Discretionary Investment Management | Lee Branston
23 May 22

Weekly update - The times they are a-changin’

Lee Branston in our Isle of Man team brings you this week’s update.

This week’s piece is brought to you by the year 1952 and a very tenuous connection – royalty.

In 1952 the United Kingdom was a very different place; a thick deadly smog briefly blanketed London, Newcastle United won a record fifth FA Cup, the pesky TV licence detector van made its first (albeit covert) appearance and, of course, Elizabeth Mountbatten-Windsor was crowned Queen Elizabeth II at Westminster Abbey.

In the same year, 360 miles away from the bells of Westminster Abbey in the Northern Irish town of Ballymoney, a boy was born who would later become road racing’s King of the Mountain - Joey Dunlop. A bit more on this later…

Back then the average weekly wage was £9.45 for a man, with women earning £5[1]. If we adjust these for inflation, that’s £275 and £153 respectively, whilst the present actual figure is around £598. An average house in the 50s would set a family back around £1,900[1] – a mere £39,000 in inflation-adjusted figures and a far cry away from the £350,000 that Rightmove has recently quoted[2]. While homeownership wasn’t as an important factor back then for families, with many choosing to rent from the abundant local authority housing stock, for those who did want to buy the average house price was four times the average income, whereas today it is around 8.3 times.

Source: Office for National Statistics

Headline inflation wasn’t too dissimilar in 1952, reaching 9.17%[3], due partly to the dramatic devaluation of the sterling in 1949 and the commodity price boom following the outbreak of war in Korea, with today’s reading topping 7% (though I am sure the basket of goods that is used to calculate inflation has changed along with trends over time, or at the very least it isn’t 9p for a pint of beer any longer).

The investing landscape was different in 1952. The FTSE 100 as we know and love it today didn’t start trading until the 1980s. In its place was the FT Ordinary Index 30, which was designed to capture the ‘essence’ of UK companies, although surprisingly (in relation to the FTSE 100) it excluded the financial sectors and, up until the 1970s, the commodity heavyweights. The FT30 constituents were the industrial and commercial titans of the day, some of which are still listed today – British American Tobacco, Rolls Royce, BT – and some names that have long since gone – Woolworths, Bass Brewery and British Motor Corporation.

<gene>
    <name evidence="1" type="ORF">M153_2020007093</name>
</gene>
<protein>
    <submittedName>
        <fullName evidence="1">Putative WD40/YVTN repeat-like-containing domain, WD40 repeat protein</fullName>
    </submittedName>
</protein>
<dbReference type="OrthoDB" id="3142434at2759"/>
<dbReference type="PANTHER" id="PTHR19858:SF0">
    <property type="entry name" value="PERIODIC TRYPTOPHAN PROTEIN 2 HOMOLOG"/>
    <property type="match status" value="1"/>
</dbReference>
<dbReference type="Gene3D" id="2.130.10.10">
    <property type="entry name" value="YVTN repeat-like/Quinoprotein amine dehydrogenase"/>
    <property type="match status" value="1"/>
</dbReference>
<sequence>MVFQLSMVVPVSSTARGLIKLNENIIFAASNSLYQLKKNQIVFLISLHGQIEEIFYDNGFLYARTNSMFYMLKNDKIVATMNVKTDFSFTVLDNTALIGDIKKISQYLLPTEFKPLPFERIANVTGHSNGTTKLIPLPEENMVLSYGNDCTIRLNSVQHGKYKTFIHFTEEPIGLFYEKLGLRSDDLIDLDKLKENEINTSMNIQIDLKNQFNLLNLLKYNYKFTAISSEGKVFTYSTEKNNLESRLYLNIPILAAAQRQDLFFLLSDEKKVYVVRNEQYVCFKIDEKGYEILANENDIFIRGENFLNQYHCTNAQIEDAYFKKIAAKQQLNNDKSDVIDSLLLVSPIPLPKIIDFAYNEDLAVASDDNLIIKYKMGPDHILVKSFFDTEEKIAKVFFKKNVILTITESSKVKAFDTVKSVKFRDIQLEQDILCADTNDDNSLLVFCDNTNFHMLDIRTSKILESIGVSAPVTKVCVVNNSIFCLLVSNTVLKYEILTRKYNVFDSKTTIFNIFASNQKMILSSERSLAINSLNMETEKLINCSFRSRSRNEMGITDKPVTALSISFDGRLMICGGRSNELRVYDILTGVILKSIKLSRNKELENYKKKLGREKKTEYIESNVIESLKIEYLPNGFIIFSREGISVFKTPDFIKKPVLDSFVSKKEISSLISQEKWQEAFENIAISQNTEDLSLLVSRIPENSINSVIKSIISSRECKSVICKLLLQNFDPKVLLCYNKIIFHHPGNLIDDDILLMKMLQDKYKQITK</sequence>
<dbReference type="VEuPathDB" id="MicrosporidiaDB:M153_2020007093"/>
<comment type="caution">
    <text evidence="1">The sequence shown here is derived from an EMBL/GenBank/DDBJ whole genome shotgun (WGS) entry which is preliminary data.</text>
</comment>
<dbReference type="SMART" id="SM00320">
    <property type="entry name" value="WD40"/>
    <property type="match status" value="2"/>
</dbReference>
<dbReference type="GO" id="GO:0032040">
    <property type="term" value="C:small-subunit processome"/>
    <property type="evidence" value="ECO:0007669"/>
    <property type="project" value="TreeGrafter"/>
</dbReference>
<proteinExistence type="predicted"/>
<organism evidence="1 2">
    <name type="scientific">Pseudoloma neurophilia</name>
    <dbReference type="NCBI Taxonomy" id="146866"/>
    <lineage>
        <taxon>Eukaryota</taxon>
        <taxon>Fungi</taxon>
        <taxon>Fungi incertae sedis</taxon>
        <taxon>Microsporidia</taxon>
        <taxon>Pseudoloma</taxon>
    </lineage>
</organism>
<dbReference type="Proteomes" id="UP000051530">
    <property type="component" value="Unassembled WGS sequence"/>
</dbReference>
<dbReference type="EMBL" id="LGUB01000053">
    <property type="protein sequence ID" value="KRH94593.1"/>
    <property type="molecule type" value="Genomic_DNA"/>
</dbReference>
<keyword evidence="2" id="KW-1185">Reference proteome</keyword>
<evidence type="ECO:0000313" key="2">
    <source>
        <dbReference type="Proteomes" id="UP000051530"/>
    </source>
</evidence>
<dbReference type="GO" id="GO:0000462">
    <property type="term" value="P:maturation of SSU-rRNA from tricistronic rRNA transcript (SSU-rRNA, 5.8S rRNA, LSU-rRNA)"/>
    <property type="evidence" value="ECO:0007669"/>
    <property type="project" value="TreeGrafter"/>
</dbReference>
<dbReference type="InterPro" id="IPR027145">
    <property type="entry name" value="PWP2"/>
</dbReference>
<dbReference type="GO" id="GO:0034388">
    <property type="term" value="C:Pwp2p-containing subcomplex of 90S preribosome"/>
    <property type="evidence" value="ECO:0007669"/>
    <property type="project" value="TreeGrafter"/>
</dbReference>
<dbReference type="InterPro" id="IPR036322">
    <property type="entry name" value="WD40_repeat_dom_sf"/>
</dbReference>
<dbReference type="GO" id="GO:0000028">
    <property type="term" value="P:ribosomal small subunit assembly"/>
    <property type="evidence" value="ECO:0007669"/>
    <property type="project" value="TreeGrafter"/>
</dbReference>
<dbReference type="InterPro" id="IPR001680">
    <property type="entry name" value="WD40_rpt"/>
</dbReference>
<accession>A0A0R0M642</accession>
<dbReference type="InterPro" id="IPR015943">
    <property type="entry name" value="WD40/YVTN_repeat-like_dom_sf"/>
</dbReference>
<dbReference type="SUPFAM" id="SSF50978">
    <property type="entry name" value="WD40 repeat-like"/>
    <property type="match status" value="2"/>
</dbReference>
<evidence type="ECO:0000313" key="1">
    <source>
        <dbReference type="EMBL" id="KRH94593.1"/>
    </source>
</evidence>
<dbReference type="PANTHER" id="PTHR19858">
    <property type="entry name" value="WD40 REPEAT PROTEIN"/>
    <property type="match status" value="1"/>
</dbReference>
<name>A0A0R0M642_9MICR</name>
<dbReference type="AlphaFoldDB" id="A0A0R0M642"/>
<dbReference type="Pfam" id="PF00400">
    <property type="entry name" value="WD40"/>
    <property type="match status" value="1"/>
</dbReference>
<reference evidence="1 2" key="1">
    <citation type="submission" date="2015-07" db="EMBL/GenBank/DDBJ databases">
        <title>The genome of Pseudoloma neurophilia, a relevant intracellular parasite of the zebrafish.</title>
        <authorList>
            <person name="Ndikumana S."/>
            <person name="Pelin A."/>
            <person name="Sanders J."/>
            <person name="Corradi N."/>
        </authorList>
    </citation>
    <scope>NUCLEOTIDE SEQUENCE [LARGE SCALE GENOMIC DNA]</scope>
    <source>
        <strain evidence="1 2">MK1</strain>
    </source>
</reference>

Back to the King of the Mountain, or more specifically the Isle of Man TT (which returns after a two-year hiatus). In a little under five days, this tiny island will welcome around 45,000 visitors for two weeks of racing around 37.73 miles of public roads. In 1952 the race record over seven laps stood at 2 hours and 50 minutes. The current six-lap record, set by Peter Hickman in 2018, is 1 hour and 43 minutes, with a single lap of the 37-mile course currently at 16 minutes and 42 seconds – a staggering average speed of 135.5mph! It’s hard to see these records being bettered any time soon, though I am sure the sentiment was the same back in the 50s.

Indeed, a lot has happened since the Queen’s coronation – the transformation of London to a global financial centre, a near 50-year union with Europe coming to an acrimonious end, a solitary World Cup win and her own Annus Horribilis.

And what makes Joey the King of the Mountain? A still unbeaten 26 wins at the Isle of Man TT.

“There is a grey blur, and a green blur. I try to stay on the grey one.” – Joey Dunlop 1952 – 2000

We wish you all a good week!


[1] Retrowow
[2] The Guardian
[3] CPI Inflation Calculator

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